2) generating one key per account and shuffling it to newly installed clients through their server (possibly encrypted with the user's password... which they already know)
3) generating a key from the user's password directly with PBKDF2 or the like (a la SpiderOak, but (like SpiderOak) the client is closed source and they already know your password or could get it easily).
4) randomly assigning a symmetric key to each session and communicating it in-band to the clients involved in the chat.
Personally, I think 3 or 4 are the most likely because the infrastructure is the easiest and it still carries "end-to-end encryption" buzzword compliance.
The single hardest part of properly using encryption is key management. It's also the most vulnerable aspect of even weak crypto. Anything that simplifies this for end users, without requiring anything of them, is likely making serious security/convenience compromises.
[I'm still a big fan of hardware tokens for key storage and decryption. It greatly simplifies user key management while giving the user something familiar to associate their "key" with. It's not perfectly secure, but having to compromise a smartcard secure element requires more of the adversary.]
In the end, I wouldn't be surprised if any case the US had at all for extradition is ruined by all of the misdeeds they've done in their attempt to 'get' him. They're really overplaying their hand here (as the DoJ has a tendency to do) and it's going to end up biting them (as has happened several times in the past).
I'm in the same boat and I've found that just sending all of my domain's email through Comcast's servers works well enough. I hate doing this on principle, but it has saved me so much hassle that it's not worth fighting.
Depending on your MTA, the configuration will be different, but the arrangement is generally referred to a using a Smart Host. Basically, your MTA directly connects to the ISP's SMTP server and sends the mail from there. Comcast requires authentication to use their servers, but they don't do anything funky to the mail they pass on. All of the headers remain intact except for the DKIM-Signature, which is replaced(?) when Comcast signs the message. I've never had a bounced message that I rerouted through their servers and they support TLS and IPv6, so it's not the worst setup.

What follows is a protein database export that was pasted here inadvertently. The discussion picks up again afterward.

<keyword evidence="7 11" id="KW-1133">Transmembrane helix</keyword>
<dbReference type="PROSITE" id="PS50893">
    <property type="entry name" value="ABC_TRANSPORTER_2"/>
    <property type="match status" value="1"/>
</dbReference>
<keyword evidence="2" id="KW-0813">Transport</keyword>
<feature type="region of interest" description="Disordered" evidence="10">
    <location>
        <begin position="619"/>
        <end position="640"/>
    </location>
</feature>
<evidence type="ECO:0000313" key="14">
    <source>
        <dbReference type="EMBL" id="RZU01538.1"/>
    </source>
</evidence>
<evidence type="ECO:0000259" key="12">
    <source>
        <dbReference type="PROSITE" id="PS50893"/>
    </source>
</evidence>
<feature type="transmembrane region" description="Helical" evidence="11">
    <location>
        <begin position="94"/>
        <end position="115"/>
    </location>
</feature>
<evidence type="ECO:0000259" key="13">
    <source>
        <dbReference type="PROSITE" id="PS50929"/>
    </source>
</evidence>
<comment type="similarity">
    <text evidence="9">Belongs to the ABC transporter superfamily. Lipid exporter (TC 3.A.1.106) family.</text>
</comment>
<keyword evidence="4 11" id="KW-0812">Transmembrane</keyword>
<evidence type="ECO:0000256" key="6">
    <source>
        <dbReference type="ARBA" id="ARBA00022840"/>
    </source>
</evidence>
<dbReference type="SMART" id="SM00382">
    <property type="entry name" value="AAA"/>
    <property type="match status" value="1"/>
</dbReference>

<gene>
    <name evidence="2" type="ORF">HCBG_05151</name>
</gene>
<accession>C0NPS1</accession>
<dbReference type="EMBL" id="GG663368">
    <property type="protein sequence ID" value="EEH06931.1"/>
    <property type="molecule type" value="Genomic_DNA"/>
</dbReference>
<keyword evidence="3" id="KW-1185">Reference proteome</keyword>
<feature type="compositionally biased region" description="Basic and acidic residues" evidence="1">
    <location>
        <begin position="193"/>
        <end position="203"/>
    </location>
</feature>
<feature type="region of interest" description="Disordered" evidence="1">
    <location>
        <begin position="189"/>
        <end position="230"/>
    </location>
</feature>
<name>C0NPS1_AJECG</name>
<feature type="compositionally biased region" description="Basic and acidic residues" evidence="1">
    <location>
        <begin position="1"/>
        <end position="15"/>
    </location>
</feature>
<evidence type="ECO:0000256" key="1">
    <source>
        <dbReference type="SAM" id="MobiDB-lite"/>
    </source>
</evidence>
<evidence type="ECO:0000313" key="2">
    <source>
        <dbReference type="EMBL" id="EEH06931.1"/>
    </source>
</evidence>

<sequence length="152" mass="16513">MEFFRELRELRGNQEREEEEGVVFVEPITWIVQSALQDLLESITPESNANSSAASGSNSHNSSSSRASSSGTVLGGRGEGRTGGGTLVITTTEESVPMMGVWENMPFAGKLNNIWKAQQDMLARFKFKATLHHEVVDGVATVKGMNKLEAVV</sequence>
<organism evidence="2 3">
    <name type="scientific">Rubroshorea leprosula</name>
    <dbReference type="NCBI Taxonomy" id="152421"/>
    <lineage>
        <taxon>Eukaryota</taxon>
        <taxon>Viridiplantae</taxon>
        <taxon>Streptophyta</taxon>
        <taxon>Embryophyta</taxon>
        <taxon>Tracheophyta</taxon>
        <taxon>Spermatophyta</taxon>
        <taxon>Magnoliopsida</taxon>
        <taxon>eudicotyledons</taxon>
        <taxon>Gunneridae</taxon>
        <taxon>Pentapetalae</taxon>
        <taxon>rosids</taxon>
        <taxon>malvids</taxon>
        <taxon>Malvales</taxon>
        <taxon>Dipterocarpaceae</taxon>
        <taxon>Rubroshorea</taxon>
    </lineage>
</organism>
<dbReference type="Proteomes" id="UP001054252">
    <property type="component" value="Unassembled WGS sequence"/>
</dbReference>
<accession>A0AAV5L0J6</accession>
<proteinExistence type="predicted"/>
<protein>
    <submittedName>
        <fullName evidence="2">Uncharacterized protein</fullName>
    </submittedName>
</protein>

I'm sure that if you share your MTA details, someone can help you with the configuration.
As an aside, I see a lot of Caucasian dudes in IT, sure, but "white" isn't a race any more than "black" or "brown" is. There's a lot of variety of cultural heritage when it comes to "white" folks. Italians. Scandinavians. Greeks. Icelanders. Canadians. French.
White is a more valid descriptor than Caucasian since most "white people" aren't from the Caucasus region. It's fascinating (in a disgusting sort of way) that people have latched onto that term to describe white people. The term "Caucasian" itself is pretty heinous, being coined by Christoph Meiners as part of his theory of polygenism, where he described black people as basically being subhuman animals.
I think "white", "black", "red" or whatever is the least racist form of descriptor since it makes no assumptions of identity, culture, or heritage. The color of our skin is certainly useful as a means of physically describing someone: the tall black man or the brown-haired white woman. Anything more than that presumes to make important inferences about a person based on the color of their skin (read: prejudice).
...spy in real time on social networks outside of Germany, and decrypt and monitor encrypted Internet traffic.